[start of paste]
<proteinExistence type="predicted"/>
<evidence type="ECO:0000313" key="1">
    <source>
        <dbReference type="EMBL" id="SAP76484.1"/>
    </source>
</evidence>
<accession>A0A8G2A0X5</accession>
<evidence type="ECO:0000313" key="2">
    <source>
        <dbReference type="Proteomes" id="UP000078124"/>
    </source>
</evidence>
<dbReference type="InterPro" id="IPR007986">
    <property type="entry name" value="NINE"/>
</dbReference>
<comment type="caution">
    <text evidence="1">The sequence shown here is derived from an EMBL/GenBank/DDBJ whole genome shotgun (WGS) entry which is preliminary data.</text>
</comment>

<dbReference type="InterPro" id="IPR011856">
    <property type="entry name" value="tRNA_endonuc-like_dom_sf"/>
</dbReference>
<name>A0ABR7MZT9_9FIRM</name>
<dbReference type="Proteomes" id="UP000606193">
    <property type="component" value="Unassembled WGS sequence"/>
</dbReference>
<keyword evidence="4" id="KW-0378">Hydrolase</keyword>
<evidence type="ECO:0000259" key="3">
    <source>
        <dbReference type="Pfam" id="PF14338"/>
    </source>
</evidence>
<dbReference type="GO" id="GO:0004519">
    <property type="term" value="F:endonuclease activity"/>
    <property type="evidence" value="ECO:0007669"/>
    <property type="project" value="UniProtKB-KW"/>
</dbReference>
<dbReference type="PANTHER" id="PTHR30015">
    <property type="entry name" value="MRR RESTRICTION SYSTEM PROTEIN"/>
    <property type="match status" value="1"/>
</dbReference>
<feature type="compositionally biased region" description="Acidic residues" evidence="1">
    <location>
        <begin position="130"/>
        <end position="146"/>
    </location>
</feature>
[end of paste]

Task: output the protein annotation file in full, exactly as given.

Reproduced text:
<proteinExistence type="predicted"/>
<evidence type="ECO:0000313" key="1">
    <source>
        <dbReference type="EMBL" id="SAP76484.1"/>
    </source>
</evidence>
<accession>A0A8G2A0X5</accession>
<evidence type="ECO:0000313" key="2">
    <source>
        <dbReference type="Proteomes" id="UP000078124"/>
    </source>
</evidence>
<dbReference type="InterPro" id="IPR007986">
    <property type="entry name" value="NINE"/>
</dbReference>
<comment type="caution">
    <text evidence="1">The sequence shown here is derived from an EMBL/GenBank/DDBJ whole genome shotgun (WGS) entry which is preliminary data.</text>
</comment>

<dbReference type="InterPro" id="IPR011856">
    <property type="entry name" value="tRNA_endonuc-like_dom_sf"/>
</dbReference>
<name>A0ABR7MZT9_9FIRM</name>
<dbReference type="Proteomes" id="UP000606193">
    <property type="component" value="Unassembled WGS sequence"/>
</dbReference>
<keyword evidence="4" id="KW-0378">Hydrolase</keyword>
<evidence type="ECO:0000259" key="3">
    <source>
        <dbReference type="Pfam" id="PF14338"/>
    </source>
</evidence>
<dbReference type="GO" id="GO:0004519">
    <property type="term" value="F:endonuclease activity"/>
    <property type="evidence" value="ECO:0007669"/>
    <property type="project" value="UniProtKB-KW"/>
</dbReference>
<dbReference type="PANTHER" id="PTHR30015">
    <property type="entry name" value="MRR RESTRICTION SYSTEM PROTEIN"/>
    <property type="match status" value="1"/>
</dbReference>
<feature type="compositionally biased region" description="Acidic residues" evidence="1">
    <location>
        <begin position="130"/>
        <end position="146"/>
    </location>
</feature>